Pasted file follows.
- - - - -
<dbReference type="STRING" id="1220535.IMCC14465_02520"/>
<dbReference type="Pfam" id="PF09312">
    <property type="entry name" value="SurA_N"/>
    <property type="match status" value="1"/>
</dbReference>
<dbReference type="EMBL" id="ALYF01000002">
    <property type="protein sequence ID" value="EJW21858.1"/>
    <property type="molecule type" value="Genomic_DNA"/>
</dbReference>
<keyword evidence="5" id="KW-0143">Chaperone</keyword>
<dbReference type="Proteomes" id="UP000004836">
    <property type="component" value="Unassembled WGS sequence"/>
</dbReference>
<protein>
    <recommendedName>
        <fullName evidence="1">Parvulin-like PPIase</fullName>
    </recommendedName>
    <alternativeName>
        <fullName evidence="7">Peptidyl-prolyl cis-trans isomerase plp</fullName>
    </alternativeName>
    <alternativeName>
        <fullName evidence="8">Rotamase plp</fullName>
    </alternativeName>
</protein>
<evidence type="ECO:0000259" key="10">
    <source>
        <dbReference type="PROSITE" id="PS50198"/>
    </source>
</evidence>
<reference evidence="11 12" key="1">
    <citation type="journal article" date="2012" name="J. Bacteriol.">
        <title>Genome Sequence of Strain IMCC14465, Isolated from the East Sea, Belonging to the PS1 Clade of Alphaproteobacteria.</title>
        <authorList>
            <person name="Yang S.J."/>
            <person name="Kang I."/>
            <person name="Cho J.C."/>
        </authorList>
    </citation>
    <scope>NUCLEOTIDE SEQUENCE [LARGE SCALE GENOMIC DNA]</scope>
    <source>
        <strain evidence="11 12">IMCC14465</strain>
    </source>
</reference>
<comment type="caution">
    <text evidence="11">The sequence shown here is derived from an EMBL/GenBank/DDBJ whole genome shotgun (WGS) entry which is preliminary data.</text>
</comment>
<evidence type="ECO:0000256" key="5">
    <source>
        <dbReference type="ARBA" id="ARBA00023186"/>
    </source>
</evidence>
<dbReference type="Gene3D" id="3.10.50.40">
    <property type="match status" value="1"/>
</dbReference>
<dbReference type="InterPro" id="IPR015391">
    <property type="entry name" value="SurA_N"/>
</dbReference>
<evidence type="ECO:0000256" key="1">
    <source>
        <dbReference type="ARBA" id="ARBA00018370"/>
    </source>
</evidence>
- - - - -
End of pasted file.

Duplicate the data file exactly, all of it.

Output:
<dbReference type="STRING" id="1220535.IMCC14465_02520"/>
<dbReference type="Pfam" id="PF09312">
    <property type="entry name" value="SurA_N"/>
    <property type="match status" value="1"/>
</dbReference>
<dbReference type="EMBL" id="ALYF01000002">
    <property type="protein sequence ID" value="EJW21858.1"/>
    <property type="molecule type" value="Genomic_DNA"/>
</dbReference>
<keyword evidence="5" id="KW-0143">Chaperone</keyword>
<dbReference type="Proteomes" id="UP000004836">
    <property type="component" value="Unassembled WGS sequence"/>
</dbReference>
<protein>
    <recommendedName>
        <fullName evidence="1">Parvulin-like PPIase</fullName>
    </recommendedName>
    <alternativeName>
        <fullName evidence="7">Peptidyl-prolyl cis-trans isomerase plp</fullName>
    </alternativeName>
    <alternativeName>
        <fullName evidence="8">Rotamase plp</fullName>
    </alternativeName>
</protein>
<evidence type="ECO:0000259" key="10">
    <source>
        <dbReference type="PROSITE" id="PS50198"/>
    </source>
</evidence>
<reference evidence="11 12" key="1">
    <citation type="journal article" date="2012" name="J. Bacteriol.">
        <title>Genome Sequence of Strain IMCC14465, Isolated from the East Sea, Belonging to the PS1 Clade of Alphaproteobacteria.</title>
        <authorList>
            <person name="Yang S.J."/>
            <person name="Kang I."/>
            <person name="Cho J.C."/>
        </authorList>
    </citation>
    <scope>NUCLEOTIDE SEQUENCE [LARGE SCALE GENOMIC DNA]</scope>
    <source>
        <strain evidence="11 12">IMCC14465</strain>
    </source>
</reference>
<comment type="caution">
    <text evidence="11">The sequence shown here is derived from an EMBL/GenBank/DDBJ whole genome shotgun (WGS) entry which is preliminary data.</text>
</comment>
<evidence type="ECO:0000256" key="5">
    <source>
        <dbReference type="ARBA" id="ARBA00023186"/>
    </source>
</evidence>
<dbReference type="Gene3D" id="3.10.50.40">
    <property type="match status" value="1"/>
</dbReference>
<dbReference type="InterPro" id="IPR015391">
    <property type="entry name" value="SurA_N"/>
</dbReference>
<evidence type="ECO:0000256" key="1">
    <source>
        <dbReference type="ARBA" id="ARBA00018370"/>
    </source>
</evidence>